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September 2012
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Trigonella anguina belongs to the family Fabaceae and genus Trigonella.

Images of Trigonella anguina at

Trigonella anguina belongs to the family Fabaceae and genus Trigonella.

Overview of Trigonella Anguina

• This plant is a native of AFRICA.
• It is found in Macaronesia: Spain – Canary Islands, Northern Africa: Algeria; Egypt; Libya; Morocco; Tunisia.
• The plant is distributed in Pakistan; Afghanistan; Egypt; N.Africa.
• It is a prostrate annual.
• The stems are branched and glabrescent.
• The Leaflets are 4-14 mm long and 2.5-7.0 mm broad.
• They are obovate and tip truncate to retuse.
• They have margins that are denticulate and glabrous from above.
• Inflorescence is subumbellate and sessile.
• They are 2-7-flowered.
• Pedicel is 1 mm long.
• The Calyx is 3 mm long.
• The Corolla is yellow and 4 mm long.
• The Fruit is 5-10 mm long, linear and mostly curved.
• The fruit is usually 2-5 seeded.

The plant is scientifically classified as below:
• Kingdom: Plantae
• (unranked): Angiosperms
• (unranked): Eudicots
• (unranked): Rosids
• Order: Fabales
• Family: Fabaceae
• Subfamily: Faboideae
• Tribe: Trifolieae
• Genus: Trigonella

Growing/Caring conditions of Trigonella Anguina

• Prepare a planting area in mid spring in a protected, sunny area.
• The plant likes good amount of heat from sun for it grow right.
• Trigonella likes it hot and so choose a location beside your house or garage where the sun shines every day.
• Spread a 2-inch layer of organic compost on top of the soil.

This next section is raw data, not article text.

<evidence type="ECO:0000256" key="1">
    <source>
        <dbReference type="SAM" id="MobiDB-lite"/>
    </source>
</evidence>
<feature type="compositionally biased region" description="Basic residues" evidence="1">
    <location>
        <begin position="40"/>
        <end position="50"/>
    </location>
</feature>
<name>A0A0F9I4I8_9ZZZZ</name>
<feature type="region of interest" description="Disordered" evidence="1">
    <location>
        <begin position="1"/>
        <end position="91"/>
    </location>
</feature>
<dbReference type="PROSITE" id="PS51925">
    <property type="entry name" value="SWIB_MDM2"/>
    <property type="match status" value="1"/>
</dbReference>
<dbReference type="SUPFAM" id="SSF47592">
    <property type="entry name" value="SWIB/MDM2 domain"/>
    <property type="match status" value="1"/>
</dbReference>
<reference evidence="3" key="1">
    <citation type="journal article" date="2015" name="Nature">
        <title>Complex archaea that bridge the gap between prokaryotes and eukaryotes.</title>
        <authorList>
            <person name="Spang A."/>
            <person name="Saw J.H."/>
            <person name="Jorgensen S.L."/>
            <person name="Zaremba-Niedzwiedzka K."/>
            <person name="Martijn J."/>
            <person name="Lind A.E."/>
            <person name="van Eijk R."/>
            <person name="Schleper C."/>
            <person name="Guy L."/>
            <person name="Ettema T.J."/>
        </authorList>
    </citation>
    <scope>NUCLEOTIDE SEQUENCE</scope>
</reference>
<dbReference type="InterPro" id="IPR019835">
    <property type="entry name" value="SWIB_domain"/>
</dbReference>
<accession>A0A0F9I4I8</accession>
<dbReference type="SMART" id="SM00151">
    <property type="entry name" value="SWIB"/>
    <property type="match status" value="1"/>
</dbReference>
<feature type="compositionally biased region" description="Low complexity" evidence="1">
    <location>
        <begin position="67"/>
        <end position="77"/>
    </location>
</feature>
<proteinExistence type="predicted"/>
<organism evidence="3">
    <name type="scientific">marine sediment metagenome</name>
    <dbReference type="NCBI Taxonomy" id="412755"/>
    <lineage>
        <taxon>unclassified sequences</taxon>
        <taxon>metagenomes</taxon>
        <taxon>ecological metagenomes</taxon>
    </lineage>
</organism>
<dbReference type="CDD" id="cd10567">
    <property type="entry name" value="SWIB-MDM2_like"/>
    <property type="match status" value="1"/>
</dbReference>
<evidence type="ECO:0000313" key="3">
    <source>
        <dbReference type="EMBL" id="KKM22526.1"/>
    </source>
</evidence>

• This will help to fertilize the soil and aid in the help of growth of plant.
• Turn it under to a depth of about 8 inches.
• Rake the area level, and make a shallow trench with your hoe.
• This hoe should be about 1/2 inch deep.
• Plant seeds directly into the garden.
• Space them about 4 inches apart in the trench that is created.
• Cover with a scant 1/4 inch of your soil and compost mixture.
• Water the planting area with a sprinkler for about 10 minutes.
• This is necessary for the germination of the seeds that have been planted.
• Keeps the soil moist until you see green sprouts emerging from the soil.
• Water only when the soil is dry later.
• Allow the plants to form seedpods.
• This typically occurs in late summer or fall.
• Wait until seedpods turn yellow before you harvest them.
• Dry the seedpods in a sunny location for about one week.
• Cover them at night if you expect rain or fog.
• Break open the pods to extract the seeds.
• Store them in an airtight jar or plastic bag.
• This way they will remain dry.

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